The district will schedule a series of community meetings this school year to review the state of its facilities, discuss architects' recommendations and solicit community input. The district's ultimate goal is to develop a long-term facility plan. -- Carole Gilbert Brown
Enrollment for the first full day of classes Tuesday was 636 -- three fewer than last year.
Robert Motte is the new high school principal. He had been the assistant principal at Fort Cherry.
The elementary school is getting a Science, Technology, Engineering, Arts and Math grant to purchase technology equipment so that students can digitally create, record and present their stories. Students in grades 4-6 will build the stories and students in K-3 will view the stories. New computers were purchased for the project along with a 70-inch TV, speakers and microphones.
The high school received a Sprout Fund grant that will go toward special programs. -- Linda Wilson Fuoco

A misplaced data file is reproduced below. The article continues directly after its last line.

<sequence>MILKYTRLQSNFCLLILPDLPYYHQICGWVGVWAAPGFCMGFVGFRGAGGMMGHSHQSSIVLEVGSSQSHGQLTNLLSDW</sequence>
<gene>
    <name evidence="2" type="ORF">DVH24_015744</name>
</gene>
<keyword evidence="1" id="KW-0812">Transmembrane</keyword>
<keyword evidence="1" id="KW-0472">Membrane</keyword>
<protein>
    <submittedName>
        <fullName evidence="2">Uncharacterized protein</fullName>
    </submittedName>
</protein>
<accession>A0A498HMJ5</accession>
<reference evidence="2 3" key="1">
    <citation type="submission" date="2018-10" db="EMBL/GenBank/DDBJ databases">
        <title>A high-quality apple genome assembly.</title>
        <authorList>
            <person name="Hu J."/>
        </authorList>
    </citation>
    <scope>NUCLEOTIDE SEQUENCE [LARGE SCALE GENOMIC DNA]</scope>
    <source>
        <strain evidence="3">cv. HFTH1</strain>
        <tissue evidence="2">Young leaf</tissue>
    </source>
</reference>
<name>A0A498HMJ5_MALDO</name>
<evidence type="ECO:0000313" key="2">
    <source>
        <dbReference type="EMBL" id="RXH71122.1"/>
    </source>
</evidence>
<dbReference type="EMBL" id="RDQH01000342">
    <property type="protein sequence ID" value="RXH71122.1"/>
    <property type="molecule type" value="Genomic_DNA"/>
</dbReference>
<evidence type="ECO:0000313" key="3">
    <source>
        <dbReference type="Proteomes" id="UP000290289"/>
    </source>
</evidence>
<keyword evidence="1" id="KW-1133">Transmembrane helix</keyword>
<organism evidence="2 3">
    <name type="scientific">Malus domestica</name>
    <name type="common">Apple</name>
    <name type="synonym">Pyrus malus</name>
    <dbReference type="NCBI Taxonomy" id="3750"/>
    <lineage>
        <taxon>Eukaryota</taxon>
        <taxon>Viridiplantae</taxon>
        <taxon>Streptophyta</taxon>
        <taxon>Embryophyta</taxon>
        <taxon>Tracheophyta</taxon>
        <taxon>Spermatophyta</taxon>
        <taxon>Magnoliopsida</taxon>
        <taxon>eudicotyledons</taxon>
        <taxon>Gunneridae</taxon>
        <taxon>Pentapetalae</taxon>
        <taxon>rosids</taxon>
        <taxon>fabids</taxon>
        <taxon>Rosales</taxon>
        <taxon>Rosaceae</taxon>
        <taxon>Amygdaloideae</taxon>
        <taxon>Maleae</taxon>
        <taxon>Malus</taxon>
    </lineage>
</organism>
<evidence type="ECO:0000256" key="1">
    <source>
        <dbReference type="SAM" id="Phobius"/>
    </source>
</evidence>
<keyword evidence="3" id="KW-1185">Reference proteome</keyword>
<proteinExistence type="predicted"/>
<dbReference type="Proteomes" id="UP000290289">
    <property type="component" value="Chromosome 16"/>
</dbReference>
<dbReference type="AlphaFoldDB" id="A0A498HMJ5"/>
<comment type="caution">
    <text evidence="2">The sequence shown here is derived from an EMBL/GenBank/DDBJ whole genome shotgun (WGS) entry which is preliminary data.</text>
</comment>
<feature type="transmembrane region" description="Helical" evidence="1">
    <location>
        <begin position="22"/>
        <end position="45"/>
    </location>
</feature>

Classes resumed Tuesday with 2,806 students from Ingram, Kennedy, Pennsbury Village, Robinson and Thornburg.
Lunch prices remained $2.50 in the elementary schools and $2.75 in the middle and high schools, but prices on a la carte food items rose by 10 percent in all the schools.
Head high school football coach Lou Cerro has been named athletic director to replace Mitch Galiyas, who retired.
Other new administrators are transportation director Bob Wagner, special education supervisor Sielke Caparelli and business manager Anna Borsos, who previously was the finance director of South Side Area School District in Beaver County.